Bear Cub In The Grass

No trip to The Great Smoky Mountains is complete without at least one loop around Cades Cove.  Cades Cove can get pretty crowded, and quickly.  The earlier you can get there the better off you are.  The reason it gets so crowded is it is a very popular spot for viewing wildlife.  In the Spring and Summer it is especially popular for viewing black bears.

The Cades Cove Loop Road has a gate at the entrance that does not get opened until sunrise.  The strategy of getting there early means you want to get there 30-45 minutes before sunrise to get your spot in line.  During this time of waiting on the gate to open you get to see a lot of "interesting" characters.  At least the people watching passes the time.  

On one of our visits to Cades Cove we had the pleasure of seeing several bears.  I believe we counted about 15 in one day.  That's probably no record, but that's 15 more black bears than I would've seen at home, for sure.  So, I'm glad we went.  We saw what looked to be a lot of moms with cubs.  These bears looked a little worse for the wear.  I'm no bear expert, but I'm assuming that being in the den without food and feeding young ones was the cause of this.  The big bears that we saw alone, which I assume to have been males, looked much better than the moms with cubs.

We saw several cubs on our visit.  Most of them not much taller than the grass they were feeding in.  This made getting clear shots of them pretty tough unless they stood up.  After a lot of waiting for a clear shot I decided to try and get a shot of one of the little guys "peeking" through the grass.  After a lot of waiting, and several attempts, I was able to get a shot I was happy with.

You can see what I mean when I say they weren't much taller than the grass.  It was very difficult to get good clear shots of them, so I waited...and waited...and waited until I could clearly see both eyes through the grass.

Equipment list: Nikon D500, Tamron SP 150-600 F/5-6.3 Di VC USD G2, Sirui Tripod and K-40 Ballhead

EXIF Info: Aperture-priority, 1/800 sec, f/6.3, ISO 3200, Compensation: +1/3, 400mm

Northern Flicker

Ever since we started going out to Jackson in the spring one of my highlights of the trip is always finding these "bird nurseries", as we like to call them.  Basically, any cluster of aspen trees you find has all sorts of nesting holes in them and all kinds of birds make use of them.  In a small area you could see several different species of birds.

Aperture Priority, 1/1000th, F/6.3, ISO 3200, Exposure Compensation +1/3

This is a Northern Flicker feeding it's chick.  These birds are found all over the United States in any season.  This is the red shafted form of the Northern Flicker.  There is also a yellow shafted form.  Their main diet is insects, mostly ants.  They use their long, barbed tongue to collect the ants.  I need some of these guys in my backyard.  It would be a like an all you can eat buffet for them!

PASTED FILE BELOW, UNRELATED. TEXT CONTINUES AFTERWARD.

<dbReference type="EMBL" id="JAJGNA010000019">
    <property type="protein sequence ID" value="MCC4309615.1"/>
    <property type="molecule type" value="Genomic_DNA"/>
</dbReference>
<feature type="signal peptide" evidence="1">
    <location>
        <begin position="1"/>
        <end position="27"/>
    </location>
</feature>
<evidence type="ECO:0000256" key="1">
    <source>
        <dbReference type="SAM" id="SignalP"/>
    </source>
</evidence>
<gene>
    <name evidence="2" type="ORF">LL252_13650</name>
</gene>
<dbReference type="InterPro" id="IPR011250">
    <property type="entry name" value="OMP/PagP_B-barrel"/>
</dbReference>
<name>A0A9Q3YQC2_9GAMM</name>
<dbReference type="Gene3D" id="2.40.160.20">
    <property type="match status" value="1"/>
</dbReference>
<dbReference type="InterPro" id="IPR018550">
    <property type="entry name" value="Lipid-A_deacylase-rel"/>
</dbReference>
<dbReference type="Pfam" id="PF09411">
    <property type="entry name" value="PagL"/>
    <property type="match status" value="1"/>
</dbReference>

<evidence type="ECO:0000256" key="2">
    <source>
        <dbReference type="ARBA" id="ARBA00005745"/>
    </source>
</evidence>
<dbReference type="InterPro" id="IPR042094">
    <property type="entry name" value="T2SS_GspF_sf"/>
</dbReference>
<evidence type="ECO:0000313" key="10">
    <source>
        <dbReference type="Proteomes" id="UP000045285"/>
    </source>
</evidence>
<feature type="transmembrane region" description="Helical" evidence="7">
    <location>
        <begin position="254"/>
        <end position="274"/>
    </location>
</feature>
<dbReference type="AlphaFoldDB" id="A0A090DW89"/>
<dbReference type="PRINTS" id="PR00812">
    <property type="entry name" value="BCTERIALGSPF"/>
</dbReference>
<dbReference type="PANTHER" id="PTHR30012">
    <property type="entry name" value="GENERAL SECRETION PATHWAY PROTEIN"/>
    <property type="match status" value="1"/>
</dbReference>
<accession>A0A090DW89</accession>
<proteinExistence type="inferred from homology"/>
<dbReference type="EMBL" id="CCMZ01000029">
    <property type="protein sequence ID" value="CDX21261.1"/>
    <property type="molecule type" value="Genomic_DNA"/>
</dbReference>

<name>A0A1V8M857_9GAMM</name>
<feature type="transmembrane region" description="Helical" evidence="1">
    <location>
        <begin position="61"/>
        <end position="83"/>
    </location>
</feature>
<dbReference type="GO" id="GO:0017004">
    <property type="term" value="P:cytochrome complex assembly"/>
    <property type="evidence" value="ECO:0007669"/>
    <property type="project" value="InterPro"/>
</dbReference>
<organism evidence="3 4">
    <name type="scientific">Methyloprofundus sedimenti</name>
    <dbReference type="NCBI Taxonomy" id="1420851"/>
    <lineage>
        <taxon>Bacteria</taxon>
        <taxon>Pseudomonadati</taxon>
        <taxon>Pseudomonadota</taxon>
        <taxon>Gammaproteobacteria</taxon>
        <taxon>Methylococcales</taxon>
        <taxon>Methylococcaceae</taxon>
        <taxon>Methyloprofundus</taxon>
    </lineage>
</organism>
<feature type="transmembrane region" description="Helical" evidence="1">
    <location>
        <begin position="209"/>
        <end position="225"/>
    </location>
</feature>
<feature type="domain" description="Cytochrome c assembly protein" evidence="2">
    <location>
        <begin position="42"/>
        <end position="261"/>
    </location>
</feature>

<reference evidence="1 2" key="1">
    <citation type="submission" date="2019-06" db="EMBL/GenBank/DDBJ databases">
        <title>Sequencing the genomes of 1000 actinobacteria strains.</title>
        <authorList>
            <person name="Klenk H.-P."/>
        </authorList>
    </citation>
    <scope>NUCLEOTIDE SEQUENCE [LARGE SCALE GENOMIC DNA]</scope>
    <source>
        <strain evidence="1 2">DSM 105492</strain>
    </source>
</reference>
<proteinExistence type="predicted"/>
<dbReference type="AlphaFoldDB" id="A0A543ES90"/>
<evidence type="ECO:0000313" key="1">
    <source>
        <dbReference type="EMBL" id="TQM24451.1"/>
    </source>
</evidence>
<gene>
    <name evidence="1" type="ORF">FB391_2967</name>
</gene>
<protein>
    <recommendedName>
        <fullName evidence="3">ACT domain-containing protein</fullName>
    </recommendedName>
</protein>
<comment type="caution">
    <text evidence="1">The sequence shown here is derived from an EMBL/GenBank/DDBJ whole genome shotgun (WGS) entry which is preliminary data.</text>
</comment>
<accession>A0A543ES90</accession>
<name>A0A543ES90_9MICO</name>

This image was made using a Nikon D500 and Tamron 150-600mm Lens.  All resting a top my Sirui tripod and GImbal Head.

 

Pileated Woodpecker Nest

Last week sometime I heard there was an easily accessible Pileated Woodpecker Nest in Huntsville.  I was a little late to the party, which is usually the case, but I got to go check it out on Saturday morning.

It's a good thing I got there Saturday morning, too.  I heard later that afternoon all of the babies fledged the nest.  I could tell they were about to when I was there photographing them.  They were really big.  They were getting really brave with how far they were coming out of the nest on their own.  The parents weren't feeding them very frequently either.  I think it was their way of telling them it's time to get out of the house.

While I was there dad did come in and feed once.  I didn't get a shot of him feeding all the chicks, but I did get a shot of him feeding this one. 

The leaves were really grown and in the way.  You basically had to wait on the wind and the birds to cooperate enough to get a shot without the leaves blocking the scene.

Sony A6300, LA-EA3 Lens Adapter, Tamron 150-600mm Lens, Sirui tripod and PH-20 Gimbal Head.

Aperture Priority, F/6.3, ISO 6400, 1/500th second, Exposure Compensation +0.3

Fawns

Over the Fourth of July Weekend, a friend and I visited Berry College to photograph the deer fawns there.  They are in abundance over there and are pretty well accustom to a people presence.

I took my Sony A77ii and Tamron 150-600mm Lens.  The lighting was wonderful that morning, as it had been raining and was still overcast for most of the morning.  Usually during a light rain, or right after a rain is the absolute best time to photograph!  The colors are all more saturated, the lighting is usually even and it the weather is generally cooler.  The cooler temps kept the fawns out in the open a little longer than normal, I believe.  They are a lot like me.  When it gets hot they start looking for shade.  The whitetail deer and I both have agility skills that are almost parallel, too...or is it opposite?  Oh, well.

ISO 1250, 500mm, F/6.3 @ 1/400th second

This little guy, or girl, was laying down in the grass.  I got on the ground to get eye level with him, or her.  Getting eye level with your subject usually provides a better perspective when shooting wildlife.  I slowly inched closer and closer until I got within about 20 yards of the deer.  He had no care in the world that I was there, but I certainly didn't want to get any closer and alarm him, or her.

If you notice the settings on this image, you'll notice that typically it's not a good idea to handhold with a shutter speed slower than your focal length.  What I mean is, if I was shooting at 500mm, I typically would want my shutter speed to be at 1/500th second.  However, the in body stabilization on the Sony A77ii allows me to cheat a bit.  Also, since the subject wasn't moving, I could get away with a bit of a slower shutter speed, too.